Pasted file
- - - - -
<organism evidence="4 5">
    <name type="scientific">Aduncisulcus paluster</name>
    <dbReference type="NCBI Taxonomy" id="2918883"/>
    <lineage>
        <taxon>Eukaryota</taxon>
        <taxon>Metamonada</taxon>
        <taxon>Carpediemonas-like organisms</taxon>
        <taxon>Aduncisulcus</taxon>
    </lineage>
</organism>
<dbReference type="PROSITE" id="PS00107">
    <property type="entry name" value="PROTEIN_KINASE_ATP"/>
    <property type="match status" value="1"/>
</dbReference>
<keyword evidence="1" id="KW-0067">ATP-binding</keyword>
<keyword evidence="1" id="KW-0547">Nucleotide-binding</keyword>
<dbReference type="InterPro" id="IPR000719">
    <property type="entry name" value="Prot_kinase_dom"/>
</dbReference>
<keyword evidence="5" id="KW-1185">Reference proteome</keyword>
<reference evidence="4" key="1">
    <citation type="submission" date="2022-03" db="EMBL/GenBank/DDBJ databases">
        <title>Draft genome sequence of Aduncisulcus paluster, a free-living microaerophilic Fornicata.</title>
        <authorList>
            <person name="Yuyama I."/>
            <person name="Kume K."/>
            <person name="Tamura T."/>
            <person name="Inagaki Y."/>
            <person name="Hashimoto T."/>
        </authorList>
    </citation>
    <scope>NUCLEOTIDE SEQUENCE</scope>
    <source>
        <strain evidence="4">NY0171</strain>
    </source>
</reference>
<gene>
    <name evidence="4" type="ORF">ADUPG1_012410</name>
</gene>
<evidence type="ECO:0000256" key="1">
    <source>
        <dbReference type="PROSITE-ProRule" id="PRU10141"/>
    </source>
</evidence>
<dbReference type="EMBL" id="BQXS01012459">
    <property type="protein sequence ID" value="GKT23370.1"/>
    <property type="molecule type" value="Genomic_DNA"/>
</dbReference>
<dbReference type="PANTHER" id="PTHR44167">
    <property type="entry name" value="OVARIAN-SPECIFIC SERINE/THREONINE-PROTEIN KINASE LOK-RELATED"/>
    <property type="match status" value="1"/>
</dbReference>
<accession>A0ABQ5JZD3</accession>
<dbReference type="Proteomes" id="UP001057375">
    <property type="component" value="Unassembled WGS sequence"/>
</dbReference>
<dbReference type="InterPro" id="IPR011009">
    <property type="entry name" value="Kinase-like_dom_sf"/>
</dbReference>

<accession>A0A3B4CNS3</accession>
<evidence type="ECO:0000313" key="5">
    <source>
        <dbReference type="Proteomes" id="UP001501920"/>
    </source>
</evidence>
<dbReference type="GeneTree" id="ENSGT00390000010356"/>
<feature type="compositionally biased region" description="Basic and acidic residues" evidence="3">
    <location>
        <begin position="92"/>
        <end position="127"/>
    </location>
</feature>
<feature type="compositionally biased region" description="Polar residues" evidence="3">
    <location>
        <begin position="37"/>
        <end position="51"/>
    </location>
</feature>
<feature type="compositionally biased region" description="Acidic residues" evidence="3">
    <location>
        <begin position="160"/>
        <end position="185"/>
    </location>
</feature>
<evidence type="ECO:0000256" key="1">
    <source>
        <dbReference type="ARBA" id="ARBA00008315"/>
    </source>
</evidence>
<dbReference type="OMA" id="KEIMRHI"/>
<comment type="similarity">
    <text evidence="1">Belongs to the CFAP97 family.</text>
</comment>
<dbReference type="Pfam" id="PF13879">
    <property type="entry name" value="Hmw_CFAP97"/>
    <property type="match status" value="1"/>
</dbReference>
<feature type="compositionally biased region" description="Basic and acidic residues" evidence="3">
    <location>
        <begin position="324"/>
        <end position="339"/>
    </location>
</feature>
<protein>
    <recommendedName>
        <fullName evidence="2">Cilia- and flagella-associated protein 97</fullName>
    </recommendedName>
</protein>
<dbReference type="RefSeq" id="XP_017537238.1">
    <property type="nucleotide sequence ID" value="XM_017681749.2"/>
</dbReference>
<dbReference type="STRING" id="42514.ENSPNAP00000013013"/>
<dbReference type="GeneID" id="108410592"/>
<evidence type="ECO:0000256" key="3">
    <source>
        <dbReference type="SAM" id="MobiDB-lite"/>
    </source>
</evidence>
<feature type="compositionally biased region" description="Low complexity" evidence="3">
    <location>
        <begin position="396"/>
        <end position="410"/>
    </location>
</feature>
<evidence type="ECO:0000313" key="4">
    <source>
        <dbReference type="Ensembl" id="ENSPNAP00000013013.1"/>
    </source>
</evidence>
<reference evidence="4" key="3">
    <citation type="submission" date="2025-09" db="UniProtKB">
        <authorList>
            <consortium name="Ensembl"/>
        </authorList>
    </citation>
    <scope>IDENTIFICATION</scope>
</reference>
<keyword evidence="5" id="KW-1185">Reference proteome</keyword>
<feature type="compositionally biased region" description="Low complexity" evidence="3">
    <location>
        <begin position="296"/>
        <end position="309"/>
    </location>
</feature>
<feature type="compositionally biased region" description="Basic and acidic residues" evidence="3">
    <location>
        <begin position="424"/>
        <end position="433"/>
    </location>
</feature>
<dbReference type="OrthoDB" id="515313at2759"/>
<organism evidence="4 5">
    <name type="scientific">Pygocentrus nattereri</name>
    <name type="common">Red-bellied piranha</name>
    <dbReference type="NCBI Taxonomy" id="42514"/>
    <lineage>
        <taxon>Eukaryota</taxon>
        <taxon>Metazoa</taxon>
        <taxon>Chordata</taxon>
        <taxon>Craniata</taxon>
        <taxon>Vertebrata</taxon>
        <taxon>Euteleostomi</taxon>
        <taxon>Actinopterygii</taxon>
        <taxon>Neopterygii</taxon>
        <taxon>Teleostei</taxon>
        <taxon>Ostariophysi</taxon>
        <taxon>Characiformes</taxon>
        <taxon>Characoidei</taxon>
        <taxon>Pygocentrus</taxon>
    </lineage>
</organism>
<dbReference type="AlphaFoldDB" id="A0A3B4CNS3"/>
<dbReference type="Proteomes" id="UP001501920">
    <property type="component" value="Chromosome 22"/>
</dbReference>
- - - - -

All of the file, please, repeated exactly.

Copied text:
<organism evidence="4 5">
    <name type="scientific">Aduncisulcus paluster</name>
    <dbReference type="NCBI Taxonomy" id="2918883"/>
    <lineage>
        <taxon>Eukaryota</taxon>
        <taxon>Metamonada</taxon>
        <taxon>Carpediemonas-like organisms</taxon>
        <taxon>Aduncisulcus</taxon>
    </lineage>
</organism>
<dbReference type="PROSITE" id="PS00107">
    <property type="entry name" value="PROTEIN_KINASE_ATP"/>
    <property type="match status" value="1"/>
</dbReference>
<keyword evidence="1" id="KW-0067">ATP-binding</keyword>
<keyword evidence="1" id="KW-0547">Nucleotide-binding</keyword>
<dbReference type="InterPro" id="IPR000719">
    <property type="entry name" value="Prot_kinase_dom"/>
</dbReference>
<keyword evidence="5" id="KW-1185">Reference proteome</keyword>
<reference evidence="4" key="1">
    <citation type="submission" date="2022-03" db="EMBL/GenBank/DDBJ databases">
        <title>Draft genome sequence of Aduncisulcus paluster, a free-living microaerophilic Fornicata.</title>
        <authorList>
            <person name="Yuyama I."/>
            <person name="Kume K."/>
            <person name="Tamura T."/>
            <person name="Inagaki Y."/>
            <person name="Hashimoto T."/>
        </authorList>
    </citation>
    <scope>NUCLEOTIDE SEQUENCE</scope>
    <source>
        <strain evidence="4">NY0171</strain>
    </source>
</reference>
<gene>
    <name evidence="4" type="ORF">ADUPG1_012410</name>
</gene>
<evidence type="ECO:0000256" key="1">
    <source>
        <dbReference type="PROSITE-ProRule" id="PRU10141"/>
    </source>
</evidence>
<dbReference type="EMBL" id="BQXS01012459">
    <property type="protein sequence ID" value="GKT23370.1"/>
    <property type="molecule type" value="Genomic_DNA"/>
</dbReference>
<dbReference type="PANTHER" id="PTHR44167">
    <property type="entry name" value="OVARIAN-SPECIFIC SERINE/THREONINE-PROTEIN KINASE LOK-RELATED"/>
    <property type="match status" value="1"/>
</dbReference>
<accession>A0ABQ5JZD3</accession>
<dbReference type="Proteomes" id="UP001057375">
    <property type="component" value="Unassembled WGS sequence"/>
</dbReference>
<dbReference type="InterPro" id="IPR011009">
    <property type="entry name" value="Kinase-like_dom_sf"/>
</dbReference>

<accession>A0A3B4CNS3</accession>
<evidence type="ECO:0000313" key="5">
    <source>
        <dbReference type="Proteomes" id="UP001501920"/>
    </source>
</evidence>
<dbReference type="GeneTree" id="ENSGT00390000010356"/>
<feature type="compositionally biased region" description="Basic and acidic residues" evidence="3">
    <location>
        <begin position="92"/>
        <end position="127"/>
    </location>
</feature>
<feature type="compositionally biased region" description="Polar residues" evidence="3">
    <location>
        <begin position="37"/>
        <end position="51"/>
    </location>
</feature>
<feature type="compositionally biased region" description="Acidic residues" evidence="3">
    <location>
        <begin position="160"/>
        <end position="185"/>
    </location>
</feature>
<evidence type="ECO:0000256" key="1">
    <source>
        <dbReference type="ARBA" id="ARBA00008315"/>
    </source>
</evidence>
<dbReference type="OMA" id="KEIMRHI"/>
<comment type="similarity">
    <text evidence="1">Belongs to the CFAP97 family.</text>
</comment>
<dbReference type="Pfam" id="PF13879">
    <property type="entry name" value="Hmw_CFAP97"/>
    <property type="match status" value="1"/>
</dbReference>
<feature type="compositionally biased region" description="Basic and acidic residues" evidence="3">
    <location>
        <begin position="324"/>
        <end position="339"/>
    </location>
</feature>
<protein>
    <recommendedName>
        <fullName evidence="2">Cilia- and flagella-associated protein 97</fullName>
    </recommendedName>
</protein>
<dbReference type="RefSeq" id="XP_017537238.1">
    <property type="nucleotide sequence ID" value="XM_017681749.2"/>
</dbReference>
<dbReference type="STRING" id="42514.ENSPNAP00000013013"/>
<dbReference type="GeneID" id="108410592"/>
<evidence type="ECO:0000256" key="3">
    <source>
        <dbReference type="SAM" id="MobiDB-lite"/>
    </source>
</evidence>
<feature type="compositionally biased region" description="Low complexity" evidence="3">
    <location>
        <begin position="396"/>
        <end position="410"/>
    </location>
</feature>
<evidence type="ECO:0000313" key="4">
    <source>
        <dbReference type="Ensembl" id="ENSPNAP00000013013.1"/>
    </source>
</evidence>
<reference evidence="4" key="3">
    <citation type="submission" date="2025-09" db="UniProtKB">
        <authorList>
            <consortium name="Ensembl"/>
        </authorList>
    </citation>
    <scope>IDENTIFICATION</scope>
</reference>
<keyword evidence="5" id="KW-1185">Reference proteome</keyword>
<feature type="compositionally biased region" description="Low complexity" evidence="3">
    <location>
        <begin position="296"/>
        <end position="309"/>
    </location>
</feature>
<feature type="compositionally biased region" description="Basic and acidic residues" evidence="3">
    <location>
        <begin position="424"/>
        <end position="433"/>
    </location>
</feature>
<dbReference type="OrthoDB" id="515313at2759"/>
<organism evidence="4 5">
    <name type="scientific">Pygocentrus nattereri</name>
    <name type="common">Red-bellied piranha</name>
    <dbReference type="NCBI Taxonomy" id="42514"/>
    <lineage>
        <taxon>Eukaryota</taxon>
        <taxon>Metazoa</taxon>
        <taxon>Chordata</taxon>
        <taxon>Craniata</taxon>
        <taxon>Vertebrata</taxon>
        <taxon>Euteleostomi</taxon>
        <taxon>Actinopterygii</taxon>
        <taxon>Neopterygii</taxon>
        <taxon>Teleostei</taxon>
        <taxon>Ostariophysi</taxon>
        <taxon>Characiformes</taxon>
        <taxon>Characoidei</taxon>
        <taxon>Pygocentrus</taxon>
    </lineage>
</organism>
<dbReference type="AlphaFoldDB" id="A0A3B4CNS3"/>
<dbReference type="Proteomes" id="UP001501920">
    <property type="component" value="Chromosome 22"/>
</dbReference>